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Re: Accessibility of "CHM" format resources

From: Orion Adrian <orion.adrian@gmail.com>
Date: Mon, 6 Jun 2005 13:23:59 -0400
Message-ID: <abd6c801050606102313149ad2@mail.gmail.com>
To: w3c-wai-ig@w3.org

As a background, I'm a certified Master CSS2 programmer who has been
espousing non-pixel perfect usable designs for a long time.

CSS still stinks.

And it while the support of browser vendors hurts, it's not what I'm
talking about.

I'm talking about the pains it takes to setup a multi-column layout.
I'm talking about poor naming of elements.
I'm talking about implicit interactions between properties that
authors still have to learn.
I'm talking about thge lack of user constants, a simple construct with
no cascading technical issues.
I'm talking about the absurdity that are the display models (box,
inline, replaced, table, list)  Some are good, most are bad
(especially table).
I'm talking about the lack of critical features for even non
pixel-perfect layouts (text wrapping).
I'm talking about the inability to specify clearly that one element is
relative to another independant of the relationship in code.
I'm talking about the claim that CSS works with many languages (as
long as they're tree-based and called HTML or XML).
I'm talking about the non-modularity (only recently addressed) of CSS
and the total lack of extension mechanism including those things that
would allow for other languages to be styled.
I'm talking about all the little annoyances that come about any time
I've ever tried to code up a CSS page.

Orion Adrian

On 6/6/05, Cheryl D. Wise <cdwise@wiserways.com> wrote:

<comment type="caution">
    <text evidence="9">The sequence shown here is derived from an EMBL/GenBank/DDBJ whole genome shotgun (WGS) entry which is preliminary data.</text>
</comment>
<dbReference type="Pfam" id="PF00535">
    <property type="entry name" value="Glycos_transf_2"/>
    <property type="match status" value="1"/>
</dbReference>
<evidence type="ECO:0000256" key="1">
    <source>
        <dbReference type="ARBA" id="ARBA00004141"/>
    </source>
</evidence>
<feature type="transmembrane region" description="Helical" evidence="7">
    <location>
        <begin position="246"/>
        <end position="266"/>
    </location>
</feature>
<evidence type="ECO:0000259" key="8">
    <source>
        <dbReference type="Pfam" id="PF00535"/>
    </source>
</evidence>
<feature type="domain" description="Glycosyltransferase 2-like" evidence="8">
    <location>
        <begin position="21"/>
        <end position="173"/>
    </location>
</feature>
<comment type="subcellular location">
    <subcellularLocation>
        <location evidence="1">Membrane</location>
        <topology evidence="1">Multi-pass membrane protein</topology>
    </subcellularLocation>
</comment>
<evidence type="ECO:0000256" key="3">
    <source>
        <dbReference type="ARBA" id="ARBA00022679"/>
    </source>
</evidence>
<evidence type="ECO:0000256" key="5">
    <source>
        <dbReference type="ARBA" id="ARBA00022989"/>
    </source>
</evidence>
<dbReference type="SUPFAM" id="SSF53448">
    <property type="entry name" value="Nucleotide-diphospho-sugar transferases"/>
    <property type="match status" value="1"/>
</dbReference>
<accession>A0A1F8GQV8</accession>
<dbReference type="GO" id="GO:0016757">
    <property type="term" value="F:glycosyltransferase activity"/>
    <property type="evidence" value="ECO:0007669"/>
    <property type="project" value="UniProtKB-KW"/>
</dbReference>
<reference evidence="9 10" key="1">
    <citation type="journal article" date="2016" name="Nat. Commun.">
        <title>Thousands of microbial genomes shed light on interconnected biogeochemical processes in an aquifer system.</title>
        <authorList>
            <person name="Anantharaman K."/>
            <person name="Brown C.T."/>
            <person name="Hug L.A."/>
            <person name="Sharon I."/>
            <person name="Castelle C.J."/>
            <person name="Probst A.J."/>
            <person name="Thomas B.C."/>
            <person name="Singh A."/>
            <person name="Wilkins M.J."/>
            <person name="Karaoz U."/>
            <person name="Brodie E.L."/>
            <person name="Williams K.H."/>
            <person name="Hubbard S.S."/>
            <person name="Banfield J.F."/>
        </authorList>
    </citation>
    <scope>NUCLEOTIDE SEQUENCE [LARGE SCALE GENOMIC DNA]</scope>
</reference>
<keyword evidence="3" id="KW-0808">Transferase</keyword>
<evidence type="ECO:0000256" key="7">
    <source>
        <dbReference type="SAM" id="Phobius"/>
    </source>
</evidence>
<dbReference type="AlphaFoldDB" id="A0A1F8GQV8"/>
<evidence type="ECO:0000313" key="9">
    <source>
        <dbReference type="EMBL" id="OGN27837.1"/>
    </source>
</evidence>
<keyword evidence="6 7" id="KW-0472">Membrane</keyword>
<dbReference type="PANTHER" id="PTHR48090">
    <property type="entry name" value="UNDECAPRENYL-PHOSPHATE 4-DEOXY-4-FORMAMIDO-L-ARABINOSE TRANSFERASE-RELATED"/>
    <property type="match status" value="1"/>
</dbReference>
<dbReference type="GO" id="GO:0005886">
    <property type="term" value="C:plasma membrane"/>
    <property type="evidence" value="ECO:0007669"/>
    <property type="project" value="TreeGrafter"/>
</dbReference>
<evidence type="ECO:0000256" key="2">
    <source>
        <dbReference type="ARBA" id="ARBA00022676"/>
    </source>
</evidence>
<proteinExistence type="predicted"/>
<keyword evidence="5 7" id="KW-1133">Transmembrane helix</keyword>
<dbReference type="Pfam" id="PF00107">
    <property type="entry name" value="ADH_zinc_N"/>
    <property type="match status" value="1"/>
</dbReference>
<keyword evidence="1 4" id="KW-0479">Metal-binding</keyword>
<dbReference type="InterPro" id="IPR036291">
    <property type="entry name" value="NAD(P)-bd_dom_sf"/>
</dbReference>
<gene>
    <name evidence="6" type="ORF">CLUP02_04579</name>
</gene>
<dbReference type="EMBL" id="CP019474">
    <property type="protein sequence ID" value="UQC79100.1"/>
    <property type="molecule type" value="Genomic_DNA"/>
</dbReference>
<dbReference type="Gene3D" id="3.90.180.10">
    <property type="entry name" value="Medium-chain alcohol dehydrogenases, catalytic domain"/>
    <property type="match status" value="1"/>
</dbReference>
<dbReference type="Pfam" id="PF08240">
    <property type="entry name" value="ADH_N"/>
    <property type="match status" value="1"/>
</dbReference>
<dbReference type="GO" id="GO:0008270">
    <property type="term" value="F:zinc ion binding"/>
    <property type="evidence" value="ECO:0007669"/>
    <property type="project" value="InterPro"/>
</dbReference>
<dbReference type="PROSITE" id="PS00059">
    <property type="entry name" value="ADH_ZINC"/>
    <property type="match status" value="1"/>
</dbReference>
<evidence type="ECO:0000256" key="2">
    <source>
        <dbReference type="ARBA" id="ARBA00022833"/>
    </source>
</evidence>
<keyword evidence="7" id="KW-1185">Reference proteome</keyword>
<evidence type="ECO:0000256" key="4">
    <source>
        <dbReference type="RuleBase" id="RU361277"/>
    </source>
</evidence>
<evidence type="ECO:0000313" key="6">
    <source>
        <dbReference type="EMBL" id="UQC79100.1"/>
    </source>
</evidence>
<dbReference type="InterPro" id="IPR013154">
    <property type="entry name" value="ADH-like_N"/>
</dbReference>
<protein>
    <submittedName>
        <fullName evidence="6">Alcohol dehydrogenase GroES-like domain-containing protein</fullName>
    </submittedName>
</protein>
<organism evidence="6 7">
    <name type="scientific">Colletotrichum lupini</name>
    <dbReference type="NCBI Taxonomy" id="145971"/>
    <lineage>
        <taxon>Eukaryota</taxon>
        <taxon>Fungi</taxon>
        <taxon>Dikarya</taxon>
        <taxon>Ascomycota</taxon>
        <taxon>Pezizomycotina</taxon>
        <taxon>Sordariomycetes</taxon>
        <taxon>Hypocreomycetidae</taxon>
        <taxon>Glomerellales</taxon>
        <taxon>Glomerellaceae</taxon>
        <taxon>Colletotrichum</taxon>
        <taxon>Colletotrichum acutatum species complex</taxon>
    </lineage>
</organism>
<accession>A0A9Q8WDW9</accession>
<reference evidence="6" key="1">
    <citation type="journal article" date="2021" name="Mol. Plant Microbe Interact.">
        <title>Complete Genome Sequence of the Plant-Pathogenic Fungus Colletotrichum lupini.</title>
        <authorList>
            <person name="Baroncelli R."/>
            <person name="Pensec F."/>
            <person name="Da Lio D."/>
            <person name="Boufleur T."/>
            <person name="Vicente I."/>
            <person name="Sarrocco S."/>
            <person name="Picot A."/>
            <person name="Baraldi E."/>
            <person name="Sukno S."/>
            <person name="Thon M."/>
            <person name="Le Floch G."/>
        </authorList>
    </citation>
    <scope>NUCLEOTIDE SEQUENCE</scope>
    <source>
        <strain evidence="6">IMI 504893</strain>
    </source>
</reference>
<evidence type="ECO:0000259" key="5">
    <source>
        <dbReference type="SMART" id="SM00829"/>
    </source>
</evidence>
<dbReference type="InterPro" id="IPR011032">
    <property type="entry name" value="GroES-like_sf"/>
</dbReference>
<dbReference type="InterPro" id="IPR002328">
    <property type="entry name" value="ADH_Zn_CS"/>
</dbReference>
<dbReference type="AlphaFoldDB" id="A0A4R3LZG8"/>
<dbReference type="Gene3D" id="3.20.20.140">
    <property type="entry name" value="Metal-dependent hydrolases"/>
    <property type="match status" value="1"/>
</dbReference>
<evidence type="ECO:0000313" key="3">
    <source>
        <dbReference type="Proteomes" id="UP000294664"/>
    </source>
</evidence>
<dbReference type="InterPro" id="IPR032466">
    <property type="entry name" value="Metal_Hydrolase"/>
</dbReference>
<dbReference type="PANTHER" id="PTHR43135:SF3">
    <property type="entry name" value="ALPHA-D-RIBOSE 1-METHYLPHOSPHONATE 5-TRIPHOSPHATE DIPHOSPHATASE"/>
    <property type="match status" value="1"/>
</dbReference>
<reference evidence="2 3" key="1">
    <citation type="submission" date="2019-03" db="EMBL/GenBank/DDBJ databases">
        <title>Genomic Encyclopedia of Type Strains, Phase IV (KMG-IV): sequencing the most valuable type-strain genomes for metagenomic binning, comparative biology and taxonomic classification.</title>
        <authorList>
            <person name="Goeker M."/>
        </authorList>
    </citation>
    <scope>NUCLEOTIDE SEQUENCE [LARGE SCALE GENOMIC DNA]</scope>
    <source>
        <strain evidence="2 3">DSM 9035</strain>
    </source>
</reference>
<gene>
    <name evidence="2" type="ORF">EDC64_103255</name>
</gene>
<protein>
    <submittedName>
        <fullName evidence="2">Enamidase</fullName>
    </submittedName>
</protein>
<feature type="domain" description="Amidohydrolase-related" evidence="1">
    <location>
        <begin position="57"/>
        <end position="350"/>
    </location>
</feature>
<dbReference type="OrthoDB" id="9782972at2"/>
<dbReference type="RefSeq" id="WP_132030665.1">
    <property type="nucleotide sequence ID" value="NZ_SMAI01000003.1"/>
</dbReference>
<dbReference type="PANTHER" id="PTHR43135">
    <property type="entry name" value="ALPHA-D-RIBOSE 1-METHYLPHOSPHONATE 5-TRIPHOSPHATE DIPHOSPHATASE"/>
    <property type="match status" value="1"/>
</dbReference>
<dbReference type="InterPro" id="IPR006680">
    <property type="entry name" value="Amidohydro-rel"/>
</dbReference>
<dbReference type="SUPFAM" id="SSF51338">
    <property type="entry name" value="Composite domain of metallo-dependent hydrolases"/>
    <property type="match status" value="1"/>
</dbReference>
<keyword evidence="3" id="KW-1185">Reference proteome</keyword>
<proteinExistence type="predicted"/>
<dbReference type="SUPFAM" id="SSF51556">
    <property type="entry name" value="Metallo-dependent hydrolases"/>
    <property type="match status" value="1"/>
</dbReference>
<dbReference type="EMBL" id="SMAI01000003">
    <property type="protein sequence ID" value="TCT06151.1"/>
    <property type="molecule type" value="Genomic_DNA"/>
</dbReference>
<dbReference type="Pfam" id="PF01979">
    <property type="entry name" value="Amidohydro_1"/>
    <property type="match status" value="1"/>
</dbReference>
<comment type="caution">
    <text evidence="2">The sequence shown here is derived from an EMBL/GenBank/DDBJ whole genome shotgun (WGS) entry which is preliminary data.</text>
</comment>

> I must agree with you Tina I css is perfectly usable in its current state.
> Espouses if "designers" would give up their quest for pixel perfect cross
> platform, cross bower display and relax a bit about differences in
> presentation.
> This mania for XML  The "new"  native file format for office 12 will be XML.
> Microsoft adding XML files to Office 12 | CNET News.com
> http://news.com.com/Microsoft+adding+XML+files+to+Office+12/2100-7344_3-5728
> 536.html?part=rss&tag=5728536&subj=news
> Cheryl D. Wise
> Certified Professional Web Developer
> Microsoft FrontPage MVP
> http://wiserways.com
> http://starttoweb.com - Next Class Session Starts June 26, 2005
> Office: 713-353-0139
> -----Original Message-----
> From: Tina Holmboe
> On  6 Jun, Orion Adrian wrote:
> > Well frankly the W3C has been doing a lousy job of late. It took 6
>   I agree - it pains me to look at WCAG 2 and XHTML 2.
> > versions of HTML to get even close to an accessible spec. CSS still is
> > unusable for most of the web and requires such an act of contortion to
> > get anywhere near a desireable result.
>   ... where?
>   It's taken us 15 - *fifteen* - years of work getting to a point where
>   the idea that "usable" means "getting the exact same look in all
>   situations"?
>   If not, I am happy to tell you that CSS works exceptionally well in
>   real life situations *today* - *if* the person using it accepts two
>   vital facts: graceful degradation is a must, not an option, and not
>   all designs belong on the web[*]
>   We have oodles of work left to us - in particular with the downwards
>   spiral into meaningless complexity we seem to be on these days - but
>   CSS isn't a field where the W3C deserve our scorn.[**]
>   Me, and many with me, doubt accessibility - despite it's slightly
>   skewed direction at the moment - would have seen much daylight had WAI
>   not been involved.
>  [*]
>   Not all designs belong on paper, either. The design must be adapted to
>   the medium; adapating the medium to the design as so many has struggled
>   to do ever since 1990 is a futile effort.
>  [**]
>   Yes, it could be better. It could be MUCH better. So could browser
>   support.
> --
>  -    Tina Holmboe                    Greytower Technologies
>    tina@greytower.net                http://www.greytower.net/
>    [+46] 0708 557 905
Received on Monday, 6 June 2005 17:24:29 UTC

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